Topics in the Study of Ethnology and Anthropology of Ainu

Vladimir V. Podmaskin

Institute оf History, Archaeology and Ethnology of the Peoples of the Far East, FEB RAS, Vladivostok, Russia.

Geographical Terms of the Ainu as Historical and Ethnographic Source

The article deals with the geographical vocabulary of the Kuril and Sakhalin Ainu. Preference is given to a detailed description of the content of individual geographical terms, their comparative analysis with the indication of areas and giving examples of many place names formed with the participation of Ainu words. Folk geographical terminology naturally and actively participated in the formation of proper names — place names. They helped the islanders to Orient themselves, to master the territory faster, to lead a purposeful way of life. They preserved archaic words, allowing to judge the history of the language, historical and cultural relations, beliefs, etc. Semantic analysis of geographical terms showed the developed composition of the appellative vocabulary. The largest is the group of geographical terms that denote almost all kinds of geographical objects of the island world. They are installed mainly in the microtoponyms reflect the mountainous terrain, rough or protruding piece of terrain, various obstacles and connected with the business activities of marine mammal hunters and fishermen. Among them there is a semantic shift of kinship, folklore, religious and cult concepts. For the Ainu the world is linear, the value is not the surface of the earth, and the route of migration is along the trail, along a river valley, the waterfront, etc. Formed ideas about when certain people with certain parts of the earth. The translation of many geographical terms defined the meaning of the Ainu.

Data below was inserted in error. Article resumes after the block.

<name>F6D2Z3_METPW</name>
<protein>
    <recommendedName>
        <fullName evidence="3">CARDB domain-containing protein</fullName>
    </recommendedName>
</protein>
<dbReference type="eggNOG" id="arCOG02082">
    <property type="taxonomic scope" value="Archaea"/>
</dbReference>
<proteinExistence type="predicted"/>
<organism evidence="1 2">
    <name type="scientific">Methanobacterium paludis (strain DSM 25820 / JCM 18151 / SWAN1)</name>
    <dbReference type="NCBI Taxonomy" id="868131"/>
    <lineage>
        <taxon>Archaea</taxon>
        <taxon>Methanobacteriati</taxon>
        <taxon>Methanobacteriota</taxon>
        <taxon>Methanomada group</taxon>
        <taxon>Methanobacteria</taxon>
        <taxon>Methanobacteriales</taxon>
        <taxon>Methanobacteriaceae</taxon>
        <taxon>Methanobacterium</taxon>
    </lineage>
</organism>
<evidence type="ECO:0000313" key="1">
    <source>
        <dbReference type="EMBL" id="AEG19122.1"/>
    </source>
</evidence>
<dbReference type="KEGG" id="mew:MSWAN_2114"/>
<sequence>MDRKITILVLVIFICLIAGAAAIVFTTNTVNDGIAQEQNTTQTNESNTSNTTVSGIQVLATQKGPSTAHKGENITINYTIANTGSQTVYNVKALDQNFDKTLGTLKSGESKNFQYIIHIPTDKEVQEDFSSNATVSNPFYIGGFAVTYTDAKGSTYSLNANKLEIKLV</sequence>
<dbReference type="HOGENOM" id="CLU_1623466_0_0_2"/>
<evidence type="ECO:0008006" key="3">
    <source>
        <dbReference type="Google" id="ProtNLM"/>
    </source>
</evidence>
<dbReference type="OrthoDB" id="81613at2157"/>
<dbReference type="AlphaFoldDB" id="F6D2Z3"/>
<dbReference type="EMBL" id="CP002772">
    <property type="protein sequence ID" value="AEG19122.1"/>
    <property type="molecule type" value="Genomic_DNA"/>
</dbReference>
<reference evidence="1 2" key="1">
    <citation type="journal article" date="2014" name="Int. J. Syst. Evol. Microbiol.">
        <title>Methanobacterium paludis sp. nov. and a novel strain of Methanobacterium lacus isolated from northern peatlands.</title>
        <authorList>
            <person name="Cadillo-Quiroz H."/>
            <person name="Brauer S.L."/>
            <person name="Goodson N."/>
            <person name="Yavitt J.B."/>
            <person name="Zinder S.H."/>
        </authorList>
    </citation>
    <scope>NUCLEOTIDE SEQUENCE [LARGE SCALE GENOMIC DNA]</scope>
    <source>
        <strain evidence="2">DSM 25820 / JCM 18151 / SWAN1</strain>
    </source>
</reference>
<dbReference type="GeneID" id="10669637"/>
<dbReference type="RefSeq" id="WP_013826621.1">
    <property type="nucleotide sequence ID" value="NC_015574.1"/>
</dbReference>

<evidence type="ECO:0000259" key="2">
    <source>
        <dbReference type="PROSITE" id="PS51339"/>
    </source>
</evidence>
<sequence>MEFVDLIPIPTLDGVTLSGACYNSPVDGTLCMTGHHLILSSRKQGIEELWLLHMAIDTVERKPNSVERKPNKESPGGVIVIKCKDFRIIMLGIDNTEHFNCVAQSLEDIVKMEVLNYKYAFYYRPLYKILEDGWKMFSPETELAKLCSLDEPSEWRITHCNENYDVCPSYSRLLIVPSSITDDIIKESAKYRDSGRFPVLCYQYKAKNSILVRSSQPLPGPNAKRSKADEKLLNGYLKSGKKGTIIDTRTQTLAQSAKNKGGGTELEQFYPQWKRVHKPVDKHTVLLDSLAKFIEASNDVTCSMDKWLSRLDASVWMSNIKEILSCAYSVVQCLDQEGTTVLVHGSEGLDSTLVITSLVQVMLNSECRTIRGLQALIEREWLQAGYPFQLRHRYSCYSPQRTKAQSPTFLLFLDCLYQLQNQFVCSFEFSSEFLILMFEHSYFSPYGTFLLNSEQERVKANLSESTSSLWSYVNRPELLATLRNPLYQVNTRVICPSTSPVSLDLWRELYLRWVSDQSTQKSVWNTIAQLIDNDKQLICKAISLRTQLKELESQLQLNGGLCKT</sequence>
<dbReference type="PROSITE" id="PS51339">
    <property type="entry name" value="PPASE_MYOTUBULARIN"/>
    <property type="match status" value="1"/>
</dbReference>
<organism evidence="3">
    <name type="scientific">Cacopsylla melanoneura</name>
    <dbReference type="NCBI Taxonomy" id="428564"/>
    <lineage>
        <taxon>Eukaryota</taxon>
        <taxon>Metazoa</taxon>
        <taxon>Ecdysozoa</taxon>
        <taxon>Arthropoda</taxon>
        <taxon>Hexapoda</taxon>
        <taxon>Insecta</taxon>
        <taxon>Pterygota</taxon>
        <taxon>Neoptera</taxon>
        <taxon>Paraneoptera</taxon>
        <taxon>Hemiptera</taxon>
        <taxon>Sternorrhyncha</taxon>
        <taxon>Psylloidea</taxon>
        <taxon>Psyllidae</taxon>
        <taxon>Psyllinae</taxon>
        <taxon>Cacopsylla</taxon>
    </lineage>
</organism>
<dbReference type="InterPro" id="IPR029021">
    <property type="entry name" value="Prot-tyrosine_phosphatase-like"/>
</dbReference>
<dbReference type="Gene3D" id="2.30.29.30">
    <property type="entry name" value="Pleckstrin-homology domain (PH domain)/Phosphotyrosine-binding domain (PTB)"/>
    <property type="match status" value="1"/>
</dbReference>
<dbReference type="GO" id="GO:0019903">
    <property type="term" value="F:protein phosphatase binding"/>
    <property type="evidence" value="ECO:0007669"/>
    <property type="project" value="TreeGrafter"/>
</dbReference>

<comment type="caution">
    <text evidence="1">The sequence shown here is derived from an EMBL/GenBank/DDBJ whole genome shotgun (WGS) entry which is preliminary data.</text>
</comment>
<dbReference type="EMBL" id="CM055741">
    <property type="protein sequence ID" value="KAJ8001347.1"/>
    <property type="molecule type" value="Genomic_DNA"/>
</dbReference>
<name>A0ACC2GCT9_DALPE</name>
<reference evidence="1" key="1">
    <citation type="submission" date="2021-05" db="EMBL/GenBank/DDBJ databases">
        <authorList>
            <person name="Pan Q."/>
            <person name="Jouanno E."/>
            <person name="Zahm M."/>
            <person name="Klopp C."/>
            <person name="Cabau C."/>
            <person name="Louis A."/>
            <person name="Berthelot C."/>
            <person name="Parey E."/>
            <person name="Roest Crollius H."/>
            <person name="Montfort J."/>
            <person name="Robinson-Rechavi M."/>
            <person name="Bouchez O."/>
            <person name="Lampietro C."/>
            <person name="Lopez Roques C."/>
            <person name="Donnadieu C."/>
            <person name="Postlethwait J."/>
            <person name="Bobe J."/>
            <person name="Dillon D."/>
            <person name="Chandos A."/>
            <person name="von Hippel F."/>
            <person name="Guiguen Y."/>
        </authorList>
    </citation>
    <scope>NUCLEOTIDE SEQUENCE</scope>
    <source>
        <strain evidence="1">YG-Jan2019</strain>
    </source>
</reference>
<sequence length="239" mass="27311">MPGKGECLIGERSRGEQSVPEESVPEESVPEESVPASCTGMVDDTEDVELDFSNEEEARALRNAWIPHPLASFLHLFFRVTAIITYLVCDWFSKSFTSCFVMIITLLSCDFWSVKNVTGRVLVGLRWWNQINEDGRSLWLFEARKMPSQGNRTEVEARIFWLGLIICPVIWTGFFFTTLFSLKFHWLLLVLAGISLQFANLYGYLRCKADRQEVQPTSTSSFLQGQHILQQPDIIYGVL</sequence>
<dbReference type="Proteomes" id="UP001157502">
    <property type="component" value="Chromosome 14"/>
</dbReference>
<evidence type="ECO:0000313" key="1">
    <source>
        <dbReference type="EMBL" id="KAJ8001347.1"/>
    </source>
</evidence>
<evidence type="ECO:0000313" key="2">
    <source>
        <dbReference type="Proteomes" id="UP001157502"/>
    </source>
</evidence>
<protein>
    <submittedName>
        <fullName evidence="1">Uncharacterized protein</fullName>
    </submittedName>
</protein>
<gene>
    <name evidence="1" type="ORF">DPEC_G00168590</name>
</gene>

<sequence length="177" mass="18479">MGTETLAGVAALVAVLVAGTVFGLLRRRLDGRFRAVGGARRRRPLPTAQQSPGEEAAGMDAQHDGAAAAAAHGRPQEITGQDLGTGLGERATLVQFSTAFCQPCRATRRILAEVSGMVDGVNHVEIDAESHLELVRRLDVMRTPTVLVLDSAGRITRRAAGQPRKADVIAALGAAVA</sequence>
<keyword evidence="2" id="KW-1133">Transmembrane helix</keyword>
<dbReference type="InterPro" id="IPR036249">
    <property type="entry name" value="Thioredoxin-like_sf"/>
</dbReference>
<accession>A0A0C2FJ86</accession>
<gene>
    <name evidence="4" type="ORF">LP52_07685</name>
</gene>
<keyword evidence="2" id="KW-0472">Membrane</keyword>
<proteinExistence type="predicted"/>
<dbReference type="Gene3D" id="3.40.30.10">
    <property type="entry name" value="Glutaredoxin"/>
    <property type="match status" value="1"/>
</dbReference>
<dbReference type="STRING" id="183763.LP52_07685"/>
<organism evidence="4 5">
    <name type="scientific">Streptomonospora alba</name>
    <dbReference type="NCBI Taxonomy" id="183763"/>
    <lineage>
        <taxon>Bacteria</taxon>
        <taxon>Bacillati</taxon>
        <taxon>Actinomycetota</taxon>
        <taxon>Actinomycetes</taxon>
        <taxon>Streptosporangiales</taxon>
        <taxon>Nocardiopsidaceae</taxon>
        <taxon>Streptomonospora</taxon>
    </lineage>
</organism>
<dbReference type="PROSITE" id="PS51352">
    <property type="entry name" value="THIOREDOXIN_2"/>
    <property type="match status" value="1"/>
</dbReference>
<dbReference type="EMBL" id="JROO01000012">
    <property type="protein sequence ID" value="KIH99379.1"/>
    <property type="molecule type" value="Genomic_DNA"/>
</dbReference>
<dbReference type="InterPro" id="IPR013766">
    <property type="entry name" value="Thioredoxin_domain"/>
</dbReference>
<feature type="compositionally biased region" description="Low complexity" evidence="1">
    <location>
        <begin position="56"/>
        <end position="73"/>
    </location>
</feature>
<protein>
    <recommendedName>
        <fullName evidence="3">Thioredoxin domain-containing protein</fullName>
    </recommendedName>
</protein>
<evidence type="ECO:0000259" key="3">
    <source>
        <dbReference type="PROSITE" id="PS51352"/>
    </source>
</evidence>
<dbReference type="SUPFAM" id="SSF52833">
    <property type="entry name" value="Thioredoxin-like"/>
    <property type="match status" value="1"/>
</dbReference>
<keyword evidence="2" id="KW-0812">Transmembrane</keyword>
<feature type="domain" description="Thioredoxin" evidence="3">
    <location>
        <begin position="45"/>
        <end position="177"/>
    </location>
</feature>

Keywords: Ainu, geographical terms, place names, vocabulary, semantics, etymology, southern Sakhalin, Kuril Islands.

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Nikita L. Svistov

Institute of History, Archaeology and Ethnology of the Peoples of the Far East, FEB RAS, Vladivostok, Russia.

Overview of the Ainu Collections of Russian Museums

The article presents an overview of the collections in the museums of Russia belonging to the Ainu of Sakhalin Island, Hokkaido Island and the Kuril Islands. In total, one of the world’s largest collections of exhibits is collected in Russian museums. Most of them were received before 1947, that is, before the eviction of the Ainu from Sakhalin Island. The special significance of these collections for the global scientific and museum community is noted. The article was compiled using published catalogs of the Russian Museum of Ethnography and the Peter the Great Museum of Anthropology and Ethnography (Kunstkamera) of the Russian Academy of Sciences, created jointly with representatives of the Japanese scientific community as part of the Ainu heritage study program in Russian museums. Was also used Catalog Collection “Ainy”, published the Khabarovsk local history museum named Grodekova and information provided in State Catalog of the Museum Fund of the Russian Federation. The article presents the history of the formation of collections in various museums (if information is available): the names of objects that transferred objects to the museum, the years and places of collection of exhibits, as well as their number are indicated. When possible, the uniqueness of the collections stored in a particular museum is noted. At the end of the article, a generalized analysis of stock collections is given, which gives an idea of the nature and number of different groups of exhibits.